Date posted: 06/10/2023

Investor confidence is recovering in 2023

In its fifth year, the Investor Confidence Survey shows that confidence has recovered from 2022 but is not yet back to pre-pandemic levels.

In brief

  • Investor confidence has started to recover from 2022’s fall
  • Auditors remain the number one most trusted group for advancing investor protection
  • Half of investors are looking to increase the scale of their investments in the next year

Chartered Accountants Australia and New Zealand’s (CA ANZ) fifth annual Investor Confidence Survey pleasingly shows that investor confidence has recovered from the sharp fall that occurred in 2022 – but has still not yet reached pre-pandemic levels. 

While the 2022 fears over the ongoing impact of the pandemic and global unrest have declined, concerns of rising interest rates have risen. Yet despite these concerns, half of investors said they were looking to increase the scale of their investments in the next twelve months.  

For the fifth year in a row, auditors remain the most trusted group when it comes to those who help advance investor protection. Analystis, regulators, stock exchanges and audit committees also maintain high levels of trust when it comes to protecting investors. 

The Investor Confidence Surveys, undertaken with the help of the Center for Audit Quality in the United States, provides a window into how retail investors are feeling about capital markets, publicly listed companies, financial reporting and audit, and the groups who look after their interest. It also provides insight into topical issues like sustainability reporting, digital reporting, and the impact of changes in financial reporting.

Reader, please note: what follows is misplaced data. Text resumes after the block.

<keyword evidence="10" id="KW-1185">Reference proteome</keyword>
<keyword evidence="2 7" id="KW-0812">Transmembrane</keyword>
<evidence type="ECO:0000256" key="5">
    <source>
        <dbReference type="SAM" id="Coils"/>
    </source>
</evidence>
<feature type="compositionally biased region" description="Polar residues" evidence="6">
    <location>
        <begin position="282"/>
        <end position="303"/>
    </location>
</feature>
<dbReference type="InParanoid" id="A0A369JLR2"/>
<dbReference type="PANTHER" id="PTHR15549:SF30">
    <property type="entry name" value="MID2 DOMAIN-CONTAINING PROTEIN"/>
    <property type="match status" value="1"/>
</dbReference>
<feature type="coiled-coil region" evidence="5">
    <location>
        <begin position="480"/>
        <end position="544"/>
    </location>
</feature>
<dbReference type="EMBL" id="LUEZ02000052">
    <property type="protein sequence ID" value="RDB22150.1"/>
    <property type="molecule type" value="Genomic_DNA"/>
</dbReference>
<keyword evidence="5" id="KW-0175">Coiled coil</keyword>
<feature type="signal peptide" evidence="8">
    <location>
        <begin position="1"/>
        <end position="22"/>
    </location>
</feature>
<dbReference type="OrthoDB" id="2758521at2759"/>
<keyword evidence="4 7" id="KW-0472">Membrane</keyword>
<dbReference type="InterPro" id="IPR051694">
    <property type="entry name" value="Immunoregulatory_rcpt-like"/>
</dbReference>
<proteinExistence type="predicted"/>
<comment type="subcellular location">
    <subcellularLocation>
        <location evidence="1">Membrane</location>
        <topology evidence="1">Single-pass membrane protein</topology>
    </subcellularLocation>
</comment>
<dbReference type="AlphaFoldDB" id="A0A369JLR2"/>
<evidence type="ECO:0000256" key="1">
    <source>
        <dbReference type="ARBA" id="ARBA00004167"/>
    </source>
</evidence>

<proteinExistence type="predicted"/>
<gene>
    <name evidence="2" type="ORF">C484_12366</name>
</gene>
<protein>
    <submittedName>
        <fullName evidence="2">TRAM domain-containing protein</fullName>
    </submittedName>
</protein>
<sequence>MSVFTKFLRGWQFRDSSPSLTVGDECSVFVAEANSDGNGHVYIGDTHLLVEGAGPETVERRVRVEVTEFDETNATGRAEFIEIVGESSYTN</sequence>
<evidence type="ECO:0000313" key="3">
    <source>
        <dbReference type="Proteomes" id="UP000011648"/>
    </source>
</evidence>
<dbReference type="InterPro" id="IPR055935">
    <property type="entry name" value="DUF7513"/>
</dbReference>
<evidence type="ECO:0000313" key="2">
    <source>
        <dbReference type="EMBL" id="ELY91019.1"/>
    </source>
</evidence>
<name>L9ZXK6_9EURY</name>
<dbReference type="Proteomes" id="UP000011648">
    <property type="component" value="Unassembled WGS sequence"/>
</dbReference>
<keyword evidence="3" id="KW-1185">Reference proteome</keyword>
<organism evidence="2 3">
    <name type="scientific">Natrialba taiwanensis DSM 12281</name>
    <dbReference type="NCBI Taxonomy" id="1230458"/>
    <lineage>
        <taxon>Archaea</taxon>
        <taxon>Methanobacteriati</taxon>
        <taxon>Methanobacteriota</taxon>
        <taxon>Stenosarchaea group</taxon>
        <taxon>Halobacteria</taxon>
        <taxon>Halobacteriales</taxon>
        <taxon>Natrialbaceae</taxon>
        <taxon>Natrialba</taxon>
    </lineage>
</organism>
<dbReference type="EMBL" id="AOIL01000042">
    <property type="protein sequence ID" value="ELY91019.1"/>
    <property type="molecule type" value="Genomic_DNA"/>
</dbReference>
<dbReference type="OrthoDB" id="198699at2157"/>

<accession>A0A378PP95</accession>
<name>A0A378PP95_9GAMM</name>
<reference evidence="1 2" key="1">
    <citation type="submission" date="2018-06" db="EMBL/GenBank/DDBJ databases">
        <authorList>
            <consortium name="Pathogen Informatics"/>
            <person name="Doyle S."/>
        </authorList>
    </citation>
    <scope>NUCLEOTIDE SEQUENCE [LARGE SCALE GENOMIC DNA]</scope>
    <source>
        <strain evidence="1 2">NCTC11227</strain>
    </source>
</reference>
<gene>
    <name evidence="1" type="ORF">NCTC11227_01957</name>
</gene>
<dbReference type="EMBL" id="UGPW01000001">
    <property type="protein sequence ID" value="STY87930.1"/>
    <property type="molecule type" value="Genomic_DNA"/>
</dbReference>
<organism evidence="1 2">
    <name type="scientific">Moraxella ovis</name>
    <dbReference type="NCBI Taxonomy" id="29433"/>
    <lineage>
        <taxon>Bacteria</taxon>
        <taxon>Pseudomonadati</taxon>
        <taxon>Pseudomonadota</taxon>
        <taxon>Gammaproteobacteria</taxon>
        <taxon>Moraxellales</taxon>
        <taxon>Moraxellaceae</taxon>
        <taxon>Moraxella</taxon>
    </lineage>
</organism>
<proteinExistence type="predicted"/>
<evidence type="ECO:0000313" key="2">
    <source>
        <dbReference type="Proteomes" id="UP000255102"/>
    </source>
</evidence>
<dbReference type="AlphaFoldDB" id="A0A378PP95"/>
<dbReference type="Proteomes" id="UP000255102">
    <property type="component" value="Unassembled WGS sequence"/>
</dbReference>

These insights help the profession and all the stakeholders in the financial reporting ecosystem make informed decisions on how to best help investors navigate the new and evolving challenges impacting economies and the market.  

The survey showed that investors continue to value climate and sustainability reporting but would have more confidence in the information companies provide if it was prepared and audited in accordance with agreed standards. They still find financial reports complex to understand and are in favour of digital reporting as an aid to cutting through that complexity.  

The information provided by the survey year in, and year out, has shown just how important financial and other forms of corporate reporting, as well as markets, are to investors’ confidence. CA ANZ will continue to advocate for robust reporting and assurance standards to protect the public interest and make sure that investors have the information they need.